Samples for pre-production process and quality control
The pre-production sample is an example of the product that was made before production started. Help clients research the design, materials, lettering, and construction details such as sewing.
At this point the buyer can request changes if necessary. However, additional costs may arise depending on the agreement with the supplier. That can be a daunting task.
Once the PPS sample has been approved, large-scale production can begin.
Why pre-production samples are important
Pre-production samples are important as they ensure that they meet the original quality and standards of the product created during the development process. It helps the company requesting the PSP sample to assess the production capabilities of the factory and the ability to meet quality requirements.
Another main purpose of the pre-production sample is to define problems with the product at an early stage. Make corrections before mass production begins. PPS helps the company calculate actual production costs and times.
How is PSP different from other sample types?
In addition to the pre-production sample, there are other types of samples commonly used in the clothing industry.
The PPS sample is the critical first step before mass production. It can also be used for immediate and marketing purposes. After the PSP sample is approved, it becomes a production sample.
The production sample then moves to a limited production run, sometimes limited to one size or color. At this point, the manufacturer can run a size run to verify that the final products meet size standards.
After the successful run of the production sample, the quality of the products is checked. The formal start of production begins with the Top Production model. At this point, the company’s quality control inspector visits the manufacturer to check the production line and select a garment for evaluation. If production is done in-house, the same process will apply: samples are checked and quality controlled.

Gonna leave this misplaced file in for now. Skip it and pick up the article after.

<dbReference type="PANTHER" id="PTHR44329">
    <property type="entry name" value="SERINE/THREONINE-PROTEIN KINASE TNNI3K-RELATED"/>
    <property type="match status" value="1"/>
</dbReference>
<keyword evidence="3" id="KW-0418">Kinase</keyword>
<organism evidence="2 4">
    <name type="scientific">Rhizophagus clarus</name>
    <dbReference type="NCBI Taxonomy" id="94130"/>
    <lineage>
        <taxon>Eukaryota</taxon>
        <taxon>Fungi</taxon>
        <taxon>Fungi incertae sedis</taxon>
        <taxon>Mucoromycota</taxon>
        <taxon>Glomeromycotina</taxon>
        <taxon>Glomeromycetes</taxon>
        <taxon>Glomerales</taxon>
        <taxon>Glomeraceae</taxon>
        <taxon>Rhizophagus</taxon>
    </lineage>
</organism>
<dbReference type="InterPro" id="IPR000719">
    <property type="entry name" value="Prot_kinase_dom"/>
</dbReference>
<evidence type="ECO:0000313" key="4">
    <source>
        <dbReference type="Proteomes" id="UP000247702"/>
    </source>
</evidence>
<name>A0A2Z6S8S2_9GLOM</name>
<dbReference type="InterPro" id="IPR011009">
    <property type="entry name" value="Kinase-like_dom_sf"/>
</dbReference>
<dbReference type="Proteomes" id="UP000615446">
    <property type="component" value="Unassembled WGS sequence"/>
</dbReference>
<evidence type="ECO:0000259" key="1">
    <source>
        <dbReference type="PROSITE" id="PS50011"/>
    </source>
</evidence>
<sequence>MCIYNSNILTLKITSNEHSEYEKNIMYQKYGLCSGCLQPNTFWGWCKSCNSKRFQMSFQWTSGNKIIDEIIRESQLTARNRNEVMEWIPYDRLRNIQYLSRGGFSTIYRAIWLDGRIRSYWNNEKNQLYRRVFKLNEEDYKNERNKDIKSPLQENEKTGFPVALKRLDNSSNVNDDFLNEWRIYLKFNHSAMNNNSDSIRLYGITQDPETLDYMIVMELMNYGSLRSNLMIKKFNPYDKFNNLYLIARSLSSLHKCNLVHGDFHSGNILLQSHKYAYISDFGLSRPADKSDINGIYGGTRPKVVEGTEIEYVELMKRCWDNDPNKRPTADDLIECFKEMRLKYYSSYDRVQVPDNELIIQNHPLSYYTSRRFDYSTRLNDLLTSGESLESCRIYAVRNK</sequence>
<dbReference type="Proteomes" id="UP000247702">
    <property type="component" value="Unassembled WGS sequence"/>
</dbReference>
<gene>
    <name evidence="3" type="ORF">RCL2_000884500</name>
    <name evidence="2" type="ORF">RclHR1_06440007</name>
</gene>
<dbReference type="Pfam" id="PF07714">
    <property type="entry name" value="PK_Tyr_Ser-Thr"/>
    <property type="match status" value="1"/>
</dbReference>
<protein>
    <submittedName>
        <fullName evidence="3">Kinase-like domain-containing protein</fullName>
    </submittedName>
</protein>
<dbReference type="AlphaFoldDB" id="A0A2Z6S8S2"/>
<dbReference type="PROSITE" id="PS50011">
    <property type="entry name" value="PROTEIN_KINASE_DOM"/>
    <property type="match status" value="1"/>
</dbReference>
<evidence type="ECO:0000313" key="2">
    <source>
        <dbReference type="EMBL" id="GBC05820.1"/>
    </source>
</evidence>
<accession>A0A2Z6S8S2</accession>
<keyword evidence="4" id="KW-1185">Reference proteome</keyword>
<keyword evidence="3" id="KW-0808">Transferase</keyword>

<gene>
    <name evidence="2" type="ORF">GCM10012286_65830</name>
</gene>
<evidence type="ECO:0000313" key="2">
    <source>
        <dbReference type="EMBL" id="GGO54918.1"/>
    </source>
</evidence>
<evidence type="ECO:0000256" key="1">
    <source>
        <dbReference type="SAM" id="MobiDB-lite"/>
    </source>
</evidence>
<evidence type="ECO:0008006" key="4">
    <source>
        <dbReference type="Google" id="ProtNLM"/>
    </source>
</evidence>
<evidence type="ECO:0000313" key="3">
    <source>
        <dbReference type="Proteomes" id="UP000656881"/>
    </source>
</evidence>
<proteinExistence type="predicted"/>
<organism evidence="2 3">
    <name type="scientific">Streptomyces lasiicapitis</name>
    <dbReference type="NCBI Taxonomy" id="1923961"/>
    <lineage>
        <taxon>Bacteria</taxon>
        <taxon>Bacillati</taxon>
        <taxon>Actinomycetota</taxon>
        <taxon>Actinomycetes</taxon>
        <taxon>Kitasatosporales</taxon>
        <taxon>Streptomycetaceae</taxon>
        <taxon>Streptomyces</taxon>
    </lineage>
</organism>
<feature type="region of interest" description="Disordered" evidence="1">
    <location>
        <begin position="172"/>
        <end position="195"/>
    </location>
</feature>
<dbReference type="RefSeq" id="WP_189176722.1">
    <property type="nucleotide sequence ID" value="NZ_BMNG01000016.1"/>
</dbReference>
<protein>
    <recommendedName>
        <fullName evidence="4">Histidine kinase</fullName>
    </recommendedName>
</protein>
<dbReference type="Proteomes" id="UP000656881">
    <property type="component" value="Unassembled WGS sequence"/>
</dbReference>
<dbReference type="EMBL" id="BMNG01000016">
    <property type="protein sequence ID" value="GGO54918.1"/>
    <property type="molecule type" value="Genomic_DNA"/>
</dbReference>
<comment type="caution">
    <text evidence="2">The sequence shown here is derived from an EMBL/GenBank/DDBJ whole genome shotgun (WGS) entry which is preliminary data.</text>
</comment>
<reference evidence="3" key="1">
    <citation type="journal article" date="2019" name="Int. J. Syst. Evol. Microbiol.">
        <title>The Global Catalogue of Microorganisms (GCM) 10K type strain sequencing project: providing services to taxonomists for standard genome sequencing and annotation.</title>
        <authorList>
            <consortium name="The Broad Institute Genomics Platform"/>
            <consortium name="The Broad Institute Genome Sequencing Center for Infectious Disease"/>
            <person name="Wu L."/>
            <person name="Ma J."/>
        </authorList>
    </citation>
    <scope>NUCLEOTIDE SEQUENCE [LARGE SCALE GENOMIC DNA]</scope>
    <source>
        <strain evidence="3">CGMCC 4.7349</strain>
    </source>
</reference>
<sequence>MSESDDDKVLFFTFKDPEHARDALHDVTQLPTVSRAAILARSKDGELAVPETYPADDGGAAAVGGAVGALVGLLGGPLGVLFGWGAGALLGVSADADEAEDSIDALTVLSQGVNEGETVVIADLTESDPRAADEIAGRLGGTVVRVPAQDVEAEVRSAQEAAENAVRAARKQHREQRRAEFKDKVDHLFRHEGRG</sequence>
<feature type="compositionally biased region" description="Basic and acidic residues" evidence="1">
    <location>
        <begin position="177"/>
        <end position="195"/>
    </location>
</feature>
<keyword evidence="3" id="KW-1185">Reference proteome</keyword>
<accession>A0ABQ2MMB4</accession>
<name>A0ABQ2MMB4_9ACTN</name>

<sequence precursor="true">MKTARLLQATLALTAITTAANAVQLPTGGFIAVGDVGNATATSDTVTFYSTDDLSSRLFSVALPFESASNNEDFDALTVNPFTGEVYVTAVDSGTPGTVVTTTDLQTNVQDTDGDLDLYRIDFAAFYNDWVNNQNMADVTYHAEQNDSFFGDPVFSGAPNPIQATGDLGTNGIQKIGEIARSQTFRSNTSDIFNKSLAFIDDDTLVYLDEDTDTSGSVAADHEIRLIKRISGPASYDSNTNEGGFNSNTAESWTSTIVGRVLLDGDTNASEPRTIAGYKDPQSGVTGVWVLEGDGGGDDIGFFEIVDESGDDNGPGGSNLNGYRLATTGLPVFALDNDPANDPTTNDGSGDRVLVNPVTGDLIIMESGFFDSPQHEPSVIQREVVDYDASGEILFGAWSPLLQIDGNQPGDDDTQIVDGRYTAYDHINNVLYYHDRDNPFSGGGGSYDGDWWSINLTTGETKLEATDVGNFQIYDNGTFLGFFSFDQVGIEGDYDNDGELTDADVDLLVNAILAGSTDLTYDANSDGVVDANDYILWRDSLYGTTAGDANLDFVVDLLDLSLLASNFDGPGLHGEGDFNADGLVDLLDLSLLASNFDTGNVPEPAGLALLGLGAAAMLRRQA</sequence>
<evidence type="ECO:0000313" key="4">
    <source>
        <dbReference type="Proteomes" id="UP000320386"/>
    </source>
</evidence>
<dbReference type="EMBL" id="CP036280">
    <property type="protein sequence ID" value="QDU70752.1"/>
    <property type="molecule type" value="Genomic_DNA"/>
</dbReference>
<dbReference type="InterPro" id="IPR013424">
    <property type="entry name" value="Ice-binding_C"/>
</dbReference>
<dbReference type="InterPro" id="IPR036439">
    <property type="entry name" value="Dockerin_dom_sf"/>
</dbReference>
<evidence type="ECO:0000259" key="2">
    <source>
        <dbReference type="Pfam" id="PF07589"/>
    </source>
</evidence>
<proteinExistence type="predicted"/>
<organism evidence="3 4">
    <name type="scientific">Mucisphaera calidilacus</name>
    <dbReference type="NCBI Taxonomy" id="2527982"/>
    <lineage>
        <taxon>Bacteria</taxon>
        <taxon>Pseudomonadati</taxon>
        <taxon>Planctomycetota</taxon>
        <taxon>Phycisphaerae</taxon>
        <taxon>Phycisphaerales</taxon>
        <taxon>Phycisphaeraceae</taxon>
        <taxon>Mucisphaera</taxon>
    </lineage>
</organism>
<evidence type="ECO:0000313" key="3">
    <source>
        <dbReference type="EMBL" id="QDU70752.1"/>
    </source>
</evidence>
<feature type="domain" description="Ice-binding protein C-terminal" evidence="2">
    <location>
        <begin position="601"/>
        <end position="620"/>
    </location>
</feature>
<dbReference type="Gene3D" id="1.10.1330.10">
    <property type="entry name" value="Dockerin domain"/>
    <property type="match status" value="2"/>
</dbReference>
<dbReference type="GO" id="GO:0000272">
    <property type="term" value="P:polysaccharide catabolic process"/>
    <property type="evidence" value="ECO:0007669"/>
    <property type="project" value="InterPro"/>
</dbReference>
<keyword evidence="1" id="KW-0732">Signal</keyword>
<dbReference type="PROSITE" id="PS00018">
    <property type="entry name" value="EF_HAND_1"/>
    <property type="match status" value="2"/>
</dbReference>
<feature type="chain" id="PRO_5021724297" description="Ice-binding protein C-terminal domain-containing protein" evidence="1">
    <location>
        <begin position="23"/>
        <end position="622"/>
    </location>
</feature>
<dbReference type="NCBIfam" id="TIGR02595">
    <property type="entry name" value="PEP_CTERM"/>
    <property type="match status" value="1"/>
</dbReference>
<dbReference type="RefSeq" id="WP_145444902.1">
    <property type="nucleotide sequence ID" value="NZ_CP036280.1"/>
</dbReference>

The sales model is used for marketing and presentations to potential buyers. The sales example shows the actual product. With this type of sample, suppliers can determine the marketability of the product. After the concept is approved, small changes to fabric combinations, color changes or trim can be made. However, none of these changes can affect the manufacturing process.
Examination of the approved sample
A study of the approved sample will help determine the best way to produce the garment. In this step, companies can define the most effective way for their product.
After sample approval and material supply, the production planning department holds a pre-production meeting. During the meeting production team, the quality team and the procurement team share their views and discuss pros and cons. You add the scheduled deadline, launch date, and schedule to the clothing manufacturer for mass production. The contract must be very detailed and include delivery dates, materials and prices. It connects both the brand and the factory and ensures that all parties meet their obligations. Prior to the start of mass production, all samples must be approved and meet the requirements and details such as labels, measuring equipment, labels, packaging, etc.